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Medical Billing and Coding: Avoiding Costly Coding Mistakes

medical billing and coding Now that you’ve completed your medical billing and coding class, you are ready to embark on a new and rewarding career. Medical billing & coding professionals are often the last point of contact a patient has with a doctor’s office or hospital. In fact, your accuracy and the quality of your work effect their last impression of the facility. Mistakes made by the medical billing and coding specialist can have grave repercussions. Many times mistakes are made during reimbursement that could have easily been avoided. Here are some of the top mistakes made by medical billing and coding specialists. Equipped with this information, you will have insight into what you should avoid as you step into your new career:

Keeping Accurate Charts

Physicians are required to notate all the services that they performed for both the patient’s medical record and for medical billing & coding purposes. One of the first things that those in the health care field are taught is that if it is not in the chart, it did not happen. With this in mind, it is imperative that charts are accurate. If a bill is reimbursed and then invoiced, only to be amended later, once the error is realized, patients can get extremely frustrated with the process. It can also affect reimbursement by insurance companies.

On occasion, a physician may take this to the extreme and write out a detailed explanation of what occurred during their time with the patient, but never actually write the specific name of the procedure. Medical billing & coding professionals need to be on the lookout for this and should be able to interpret the information for accurate reimbursement. If necessary, ask for help from a supervisor or the medical office manager when interpreting information.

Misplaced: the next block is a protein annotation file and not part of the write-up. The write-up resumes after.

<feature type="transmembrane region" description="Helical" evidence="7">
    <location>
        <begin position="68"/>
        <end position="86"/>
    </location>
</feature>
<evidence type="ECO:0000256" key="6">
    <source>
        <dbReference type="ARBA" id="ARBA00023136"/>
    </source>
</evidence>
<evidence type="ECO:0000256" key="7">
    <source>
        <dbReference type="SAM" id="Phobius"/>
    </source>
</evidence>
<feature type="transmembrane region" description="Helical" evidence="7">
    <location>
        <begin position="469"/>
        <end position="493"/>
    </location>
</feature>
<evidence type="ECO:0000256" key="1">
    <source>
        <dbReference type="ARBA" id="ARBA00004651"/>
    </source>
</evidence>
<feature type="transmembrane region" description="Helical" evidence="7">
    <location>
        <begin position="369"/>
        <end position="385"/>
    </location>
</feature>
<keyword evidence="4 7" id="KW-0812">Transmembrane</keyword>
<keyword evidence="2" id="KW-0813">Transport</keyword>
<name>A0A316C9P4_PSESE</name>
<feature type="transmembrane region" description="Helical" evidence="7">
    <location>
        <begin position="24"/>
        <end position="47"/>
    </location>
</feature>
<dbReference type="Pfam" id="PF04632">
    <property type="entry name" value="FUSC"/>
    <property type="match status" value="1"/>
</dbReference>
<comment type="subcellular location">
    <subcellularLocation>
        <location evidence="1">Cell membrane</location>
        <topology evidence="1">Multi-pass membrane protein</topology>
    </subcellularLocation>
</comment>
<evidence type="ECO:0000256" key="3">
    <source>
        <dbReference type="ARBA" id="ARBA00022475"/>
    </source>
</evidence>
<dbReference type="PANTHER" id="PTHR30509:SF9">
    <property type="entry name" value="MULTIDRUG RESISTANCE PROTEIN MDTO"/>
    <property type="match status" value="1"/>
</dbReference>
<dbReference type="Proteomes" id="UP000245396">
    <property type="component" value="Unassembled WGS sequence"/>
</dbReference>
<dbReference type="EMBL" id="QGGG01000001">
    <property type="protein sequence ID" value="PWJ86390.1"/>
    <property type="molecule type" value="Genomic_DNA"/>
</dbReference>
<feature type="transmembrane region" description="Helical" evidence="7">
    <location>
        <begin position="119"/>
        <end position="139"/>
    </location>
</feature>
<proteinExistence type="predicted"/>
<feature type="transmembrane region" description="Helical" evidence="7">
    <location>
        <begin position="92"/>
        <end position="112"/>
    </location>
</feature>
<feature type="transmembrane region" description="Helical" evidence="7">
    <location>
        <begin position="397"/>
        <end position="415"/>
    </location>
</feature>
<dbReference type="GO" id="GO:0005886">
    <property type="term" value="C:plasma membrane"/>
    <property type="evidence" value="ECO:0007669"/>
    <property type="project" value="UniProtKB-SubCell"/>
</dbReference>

Coding Issues

Medical billing & coding staff have so many codes to learn, so continuing education is essential if you want to maintain a consistent level of quality and accuracy in your work. Attend continuing education classes as required in your state, and study any changes from individual insurance companies as they come up.

Many coders do not realize that codes need to be taken to as many digits as available for accurate billing. In fact, ICD-9-CM codes can extend to the 4th or 5th digit for complete accuracy. Likewise, many procedural codes are bundled together. Some medical billing & coding beginners may try to separate these codes in an attempt to solve a billing issue but this process is not allowed, and actually illegal. Talk to your supervisor for suggestions on how to accurately handle individual questions as they arise.

Medical Billing and Coding: Working with the Front Desk Staff

In general, the front desk staff does a great job of collecting information from sick and often cranky patients. Your job, as part of the medical & billing team, is to cross reference their work. Accurate and updated insurance records as well as information on whether a co-pay has been collected are necessary for you to perform your job duties effectively. Front and back office staff need to communicate well in order to avoid frustrating the patient. If a patient receives a bill in the mail from a doctor’s office a month or more after services have been performed, they no longer remember whether they paid the $10 co-pay or not. This time lapse and ensuing confusion can lead to a patient’s dissatisfaction with the office or hospital as a whole. Operating as a cohesive team can enhance the overall experience for the patient, even from behind the scenes.

As you can see, in order to perform properly in your new medical billing and coding career, a certain amount of team work is necessary. Always promote a team effort and add value to the office you are employed with. Placing blame when mistakes occur will only divide the staff. Instead, as a professional medical billing and coding specialist, always take a proactive, solution seeking approach to mistakes.

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